On 13th October 2021, Glennmont Partners from Nuveen held an online webinar discussing the emerging batteries energy storage market. While renewable energy generation – like wind and solar – has the benefit of (i) offering carbon-free domestic supply, (ii) being cheap and plentiful, and (iii) creating jobs, it is reliant on weather cycles which can be intermittent and difficult to forecast. Batteries and other forms of programmable capacities offer a balancing solution and hedge against periods of volatile supply/demand and support in periods like what is currently observed in the UK power market. Looking at trends in the capacity market and battery technology, the webinar outlined opportunities and challenges in a renewables heavy power system with limited grid infrastructure, with EOS Consulting presenting the Italian market as an example and Northvolt presenting the battery manufacturing market.
Emanuele Riccobene, Founding Partner, CEO at EOS Consulting
Emanuele presented the Italian market as an example of how batteries are needed to support a renewables heavily power system. Emanuele presented how Italy looks to double the amount of wind and solar power from c.25 GW to c.50 GW in less than 10 years – and with this ambition, the transmission grid operator (“TSO”) sees the need of batteries to provide stability to the grid arising from this increase of these intermittent power sources. In Emanuele’s assessment, the TSO will target adding 8 GW of battery energy storage systems (“BESS”) or equivalent over the next 10-years. And from 2030 onward, Emanuele sees these sorts of installations being able to operate under a merchant scheme without capacity market subsidies.
Italy is an interesting market to study (3rd largest GDP in Europe), as the country currently imports circa 40 TWh p.a. mainly from Germany (via Switzerland) and France – which is mostly a coal dominated power mix. The country also looks to exit entirely from coal by 2025 (circa 6.4 GW domestically) and has no nuclear power installed. Renewables are anticipated to account for 60% of the installed capacity by 2040, up from 30% in 2020.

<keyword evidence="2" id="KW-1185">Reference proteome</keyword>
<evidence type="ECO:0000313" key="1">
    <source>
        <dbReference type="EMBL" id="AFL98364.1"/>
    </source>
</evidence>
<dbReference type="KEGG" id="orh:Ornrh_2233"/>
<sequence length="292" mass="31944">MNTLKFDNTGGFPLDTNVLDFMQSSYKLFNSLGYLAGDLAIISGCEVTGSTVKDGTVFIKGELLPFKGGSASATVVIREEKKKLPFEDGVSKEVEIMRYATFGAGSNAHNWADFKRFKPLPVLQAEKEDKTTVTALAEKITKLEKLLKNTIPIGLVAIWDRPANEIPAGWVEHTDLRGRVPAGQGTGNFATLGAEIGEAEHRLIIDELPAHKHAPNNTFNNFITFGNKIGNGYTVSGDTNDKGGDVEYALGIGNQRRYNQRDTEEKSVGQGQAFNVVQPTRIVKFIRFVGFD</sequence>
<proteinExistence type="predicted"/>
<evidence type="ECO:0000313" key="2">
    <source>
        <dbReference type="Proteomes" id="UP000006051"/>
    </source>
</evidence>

Wilhelm Löwenhielm, Director of Business Development ESS at Northvolt
Wilhem presented the battery energy storage market from a battery manufacturer perspective and addressed to the audience some of the ESG considerations in producing and recycling this valuable equipment. Wilhem gave as an outlook that cumulative BESS installations are anticipated to grow 14x from 2020 levels to circa 219 GWh p.a. globally by 2030. This is largely driven by the growth of renewables into power systems with BESS scene as the carbon-free and cost-efficient technology to resolve intermittency and grid capacity issues.
Wilhem concluded his presentation by discussing environmental considerations of the battery manufacturing process. Northvolt already offers a 75% improvement in lifecycle carbon emissions from battery cell manufacturing compared to their peers – but firm look to target a 90% emissions reduction from today’s benchmark by procuring 100% from renewable energy for their energy needed and by integrating recycling into their battery manufacturing process. Northvolt anticipates being able to have a mostly closed-loop circular economy manufacturing process, using at scale spent battery cells for the production of new cells, relying less on primary raw materials.